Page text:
• Intensive outpatient programs (IOPs) last a few months. You’ll live at home and go to treatment 3-5 days a week, for a few hours a day. Some IOPs have day and evening programs for more flexibility.
  • Sober living homes keep you connected to others in sobriety. You live in these safe, structured homes as you adjust to life outside treatment. You can attend day treatment and IOP in sober living.
  • Outpatient programs can last months or years. In outpatient, you’ll go to treatment once or twice a week for individual and group therapy.

In each level of care, you’ll likely receive 1-1 therapy with a therapist and participate in group therapy. The exact type of therapies used will vary based on your symptoms, medical history, age, and more. But you can expect to engage in one or more types of evidence-based therapy throughout your treatment.

What Therapies Are Used to Treat Drug Addiction?

  1. Cognitive Behavioral Therapy (CBT) : a form of psychotherapy that encourages you to challenge and change unhelpful thoughts, feelings, and behaviors.
  2. Contingency Management (CM) : a behavioral therapy that rewards/reinforces sobriety through vouchers, giftcards, or money received after periods of continuous sobriety. CM can be especially helpful for preventing relapses.
  3. Interpersonal Therapy (IPT): a short-term form of psychotherapy that helps you identify and address interpersonal issues that may contribute to your drug use.
  4. Dialectical Behavioral Therapy (DBT) : an approach that combines elements of CBT and mindfulness to help you become more aware of your thoughts, feelings, and behaviors.
  5. Psychotherapy: a form of counseling that helps you identify underlying issues that may contribute to your drug use.
  6. Medication : Anti-craving medications can help you detox and maintain your sobriety after treatment.

Therapy for drug addiction targets the thoughts and behaviors that led you to addiction, as well as relapse prevention. You'll learn practical ways to maintain recovery and more wellness-focused strategies, like proper nutrition and mindfulness. You’ll likely meet in peer support groups too, like narcotics anonymous (NA), which you can attend for the rest of your life.

Medications for Synthetic Drug Addiction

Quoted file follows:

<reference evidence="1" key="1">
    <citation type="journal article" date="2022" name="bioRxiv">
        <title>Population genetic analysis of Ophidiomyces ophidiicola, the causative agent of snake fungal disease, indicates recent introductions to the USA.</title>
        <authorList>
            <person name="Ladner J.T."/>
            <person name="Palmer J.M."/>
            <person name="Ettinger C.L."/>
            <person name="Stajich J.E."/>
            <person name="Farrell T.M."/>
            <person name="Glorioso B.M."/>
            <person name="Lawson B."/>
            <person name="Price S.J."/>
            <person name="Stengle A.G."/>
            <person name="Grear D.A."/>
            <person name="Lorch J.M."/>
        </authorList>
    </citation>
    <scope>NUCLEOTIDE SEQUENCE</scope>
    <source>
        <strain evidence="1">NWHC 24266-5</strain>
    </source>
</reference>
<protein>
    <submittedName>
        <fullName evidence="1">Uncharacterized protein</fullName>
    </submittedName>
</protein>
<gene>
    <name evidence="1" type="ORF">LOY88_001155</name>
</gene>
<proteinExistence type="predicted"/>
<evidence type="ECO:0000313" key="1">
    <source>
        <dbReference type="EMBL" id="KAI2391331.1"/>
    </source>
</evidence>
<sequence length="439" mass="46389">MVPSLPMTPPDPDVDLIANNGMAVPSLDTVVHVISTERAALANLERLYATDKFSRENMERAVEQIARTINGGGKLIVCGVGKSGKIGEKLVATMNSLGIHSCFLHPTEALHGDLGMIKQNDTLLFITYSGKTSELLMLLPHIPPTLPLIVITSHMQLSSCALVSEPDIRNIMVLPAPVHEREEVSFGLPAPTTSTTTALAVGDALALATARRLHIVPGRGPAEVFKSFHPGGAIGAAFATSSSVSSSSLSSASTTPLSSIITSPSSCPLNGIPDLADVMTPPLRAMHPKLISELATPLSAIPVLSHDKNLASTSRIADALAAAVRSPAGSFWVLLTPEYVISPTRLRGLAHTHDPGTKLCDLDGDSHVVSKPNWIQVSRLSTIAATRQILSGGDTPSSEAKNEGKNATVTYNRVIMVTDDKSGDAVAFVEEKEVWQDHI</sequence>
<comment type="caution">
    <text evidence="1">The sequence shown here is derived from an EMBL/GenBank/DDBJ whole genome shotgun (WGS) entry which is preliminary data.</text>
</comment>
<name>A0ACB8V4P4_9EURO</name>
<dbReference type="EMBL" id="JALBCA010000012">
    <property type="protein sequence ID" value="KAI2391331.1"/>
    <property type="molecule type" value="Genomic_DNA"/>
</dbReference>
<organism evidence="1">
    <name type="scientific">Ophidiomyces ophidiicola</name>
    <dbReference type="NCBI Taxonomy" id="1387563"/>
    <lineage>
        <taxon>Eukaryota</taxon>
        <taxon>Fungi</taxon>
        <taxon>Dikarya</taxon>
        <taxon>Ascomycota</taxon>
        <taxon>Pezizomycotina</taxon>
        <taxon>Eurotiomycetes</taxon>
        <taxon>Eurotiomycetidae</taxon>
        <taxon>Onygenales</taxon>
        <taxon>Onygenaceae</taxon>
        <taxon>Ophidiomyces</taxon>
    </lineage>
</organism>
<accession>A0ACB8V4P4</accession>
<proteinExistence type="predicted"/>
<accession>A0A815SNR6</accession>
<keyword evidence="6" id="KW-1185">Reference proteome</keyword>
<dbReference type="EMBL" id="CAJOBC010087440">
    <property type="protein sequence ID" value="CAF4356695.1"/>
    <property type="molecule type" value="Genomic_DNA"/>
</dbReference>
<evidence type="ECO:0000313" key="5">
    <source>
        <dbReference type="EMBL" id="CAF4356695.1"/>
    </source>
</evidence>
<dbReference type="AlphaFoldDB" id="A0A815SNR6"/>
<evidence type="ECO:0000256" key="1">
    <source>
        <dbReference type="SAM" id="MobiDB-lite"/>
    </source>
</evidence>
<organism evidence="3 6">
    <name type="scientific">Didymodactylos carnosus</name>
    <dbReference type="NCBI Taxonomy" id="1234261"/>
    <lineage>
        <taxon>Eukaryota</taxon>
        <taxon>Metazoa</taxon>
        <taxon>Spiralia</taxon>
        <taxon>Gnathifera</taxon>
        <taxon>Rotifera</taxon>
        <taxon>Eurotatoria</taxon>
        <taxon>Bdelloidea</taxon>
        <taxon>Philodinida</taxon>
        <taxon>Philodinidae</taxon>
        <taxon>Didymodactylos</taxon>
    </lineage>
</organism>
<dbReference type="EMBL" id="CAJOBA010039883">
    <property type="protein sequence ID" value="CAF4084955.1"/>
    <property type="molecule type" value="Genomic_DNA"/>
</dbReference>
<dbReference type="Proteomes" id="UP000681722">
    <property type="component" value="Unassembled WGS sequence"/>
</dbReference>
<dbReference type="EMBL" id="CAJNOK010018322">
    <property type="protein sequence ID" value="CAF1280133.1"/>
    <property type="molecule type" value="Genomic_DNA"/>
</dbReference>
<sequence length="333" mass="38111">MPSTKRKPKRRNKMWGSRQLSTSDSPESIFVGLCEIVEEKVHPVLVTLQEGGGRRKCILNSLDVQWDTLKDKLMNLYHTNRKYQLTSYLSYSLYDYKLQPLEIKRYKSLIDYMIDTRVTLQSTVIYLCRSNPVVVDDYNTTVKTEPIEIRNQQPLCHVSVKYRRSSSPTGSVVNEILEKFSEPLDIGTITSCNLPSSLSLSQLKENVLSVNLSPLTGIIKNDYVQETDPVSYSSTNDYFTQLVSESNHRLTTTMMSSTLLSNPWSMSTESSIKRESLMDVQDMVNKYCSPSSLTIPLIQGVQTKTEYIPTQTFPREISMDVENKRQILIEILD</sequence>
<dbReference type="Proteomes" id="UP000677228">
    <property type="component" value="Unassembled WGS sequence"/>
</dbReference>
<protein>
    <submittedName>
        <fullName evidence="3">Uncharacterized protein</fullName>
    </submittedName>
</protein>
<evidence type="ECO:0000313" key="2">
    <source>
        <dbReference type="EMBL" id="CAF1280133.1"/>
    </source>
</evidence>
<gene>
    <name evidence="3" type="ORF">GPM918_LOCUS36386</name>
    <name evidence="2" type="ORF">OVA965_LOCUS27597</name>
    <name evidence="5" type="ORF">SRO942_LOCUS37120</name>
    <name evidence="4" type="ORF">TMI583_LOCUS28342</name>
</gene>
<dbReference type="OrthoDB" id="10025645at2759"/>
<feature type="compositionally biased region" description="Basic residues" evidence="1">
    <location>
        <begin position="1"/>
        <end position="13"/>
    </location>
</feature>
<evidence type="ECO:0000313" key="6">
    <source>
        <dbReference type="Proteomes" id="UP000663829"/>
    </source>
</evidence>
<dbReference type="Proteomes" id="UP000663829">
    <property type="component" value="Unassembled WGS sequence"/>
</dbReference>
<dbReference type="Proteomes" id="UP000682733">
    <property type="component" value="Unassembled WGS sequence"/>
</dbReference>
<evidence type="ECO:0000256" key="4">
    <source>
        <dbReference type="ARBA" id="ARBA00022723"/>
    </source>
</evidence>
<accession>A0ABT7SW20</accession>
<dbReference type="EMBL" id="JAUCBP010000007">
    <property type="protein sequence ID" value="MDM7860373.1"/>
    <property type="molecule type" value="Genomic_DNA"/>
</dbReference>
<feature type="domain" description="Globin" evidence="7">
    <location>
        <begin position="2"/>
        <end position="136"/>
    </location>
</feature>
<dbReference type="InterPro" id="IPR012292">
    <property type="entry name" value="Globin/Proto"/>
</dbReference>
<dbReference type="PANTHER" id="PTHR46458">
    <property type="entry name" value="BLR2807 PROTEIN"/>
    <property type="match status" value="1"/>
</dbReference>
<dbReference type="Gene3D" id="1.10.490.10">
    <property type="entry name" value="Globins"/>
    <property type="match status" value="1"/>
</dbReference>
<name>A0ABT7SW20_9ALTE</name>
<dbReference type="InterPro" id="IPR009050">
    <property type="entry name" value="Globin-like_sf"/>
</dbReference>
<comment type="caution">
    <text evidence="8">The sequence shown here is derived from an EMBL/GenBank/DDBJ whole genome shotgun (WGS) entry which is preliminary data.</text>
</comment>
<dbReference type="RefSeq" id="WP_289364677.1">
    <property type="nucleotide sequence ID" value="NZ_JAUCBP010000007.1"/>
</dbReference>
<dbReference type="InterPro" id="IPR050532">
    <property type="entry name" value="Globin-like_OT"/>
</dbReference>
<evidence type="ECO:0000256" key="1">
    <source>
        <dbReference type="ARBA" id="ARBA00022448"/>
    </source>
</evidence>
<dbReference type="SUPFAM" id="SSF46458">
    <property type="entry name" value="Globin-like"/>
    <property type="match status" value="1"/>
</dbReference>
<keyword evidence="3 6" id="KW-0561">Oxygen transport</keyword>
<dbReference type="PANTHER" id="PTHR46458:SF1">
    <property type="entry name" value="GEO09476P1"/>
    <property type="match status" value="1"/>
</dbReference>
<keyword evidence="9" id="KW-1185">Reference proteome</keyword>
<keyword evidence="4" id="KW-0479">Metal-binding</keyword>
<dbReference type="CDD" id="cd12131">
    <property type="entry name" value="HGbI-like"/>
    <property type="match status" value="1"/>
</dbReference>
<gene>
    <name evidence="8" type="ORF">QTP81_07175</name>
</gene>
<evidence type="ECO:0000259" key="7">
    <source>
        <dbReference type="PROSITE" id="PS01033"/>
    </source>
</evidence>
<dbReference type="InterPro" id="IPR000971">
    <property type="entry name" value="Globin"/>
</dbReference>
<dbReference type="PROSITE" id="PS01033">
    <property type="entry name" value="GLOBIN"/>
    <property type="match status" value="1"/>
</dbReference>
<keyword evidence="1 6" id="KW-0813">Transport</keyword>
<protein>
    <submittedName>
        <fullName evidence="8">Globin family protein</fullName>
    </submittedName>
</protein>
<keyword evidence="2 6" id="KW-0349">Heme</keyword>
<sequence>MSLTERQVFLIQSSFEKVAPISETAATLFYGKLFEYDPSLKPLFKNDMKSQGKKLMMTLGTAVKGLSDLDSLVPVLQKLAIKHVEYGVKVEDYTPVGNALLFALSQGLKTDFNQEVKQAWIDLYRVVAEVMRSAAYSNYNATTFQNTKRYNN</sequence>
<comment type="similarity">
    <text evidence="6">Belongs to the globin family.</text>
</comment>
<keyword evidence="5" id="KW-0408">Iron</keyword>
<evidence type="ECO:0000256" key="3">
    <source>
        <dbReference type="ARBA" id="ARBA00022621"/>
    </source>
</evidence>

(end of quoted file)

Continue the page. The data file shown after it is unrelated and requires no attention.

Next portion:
Certain medications can ease your withdrawal symptoms from drug addiction and reinforce your sobriety. Some medications specifically help with opioid addiction , while others can have more broad effects.

Finding the right fit may take time. Your prescriber will carefully choose the right medication for you and your situation. Depending on your treatment goals and history, you may take medications for a few months or a few years.

Questions to Ask My Provider

When talking to your doctor about medications, keep these questions in mind:

  • How long will it take for me to feel the medication’s effects?
  • Will this medication interact with any supplements or other medications I’m taking?
  • What time of day should I take this medication?
  • What will the side effects look like?
  • What happens if I relapse while on this medication?
  • Can I take this on an empty stomach or do I need to eat beforehand?
  • Does this medication have a Black Box/Boxed warning for an increased risk of suicide ? (Your doctor will most likely bring this up right away, but it’s good to check.)
  • Could this prescription become addictive?
  • What will withdrawals look like if we decide to stop this medication and/or try another?

Psychiatrists and therapists often use a combination of different therapies depending on the individual patient’s needs and unique presentation of addiction. Psychiatrists may also prescribe medication as an adjunct to therapy. Ultimately, the goal of treatment is to help the patient to develop healthy coping skills and strategies to manage drug addiction.

Is It Possible to Relapse With Drug Addiction?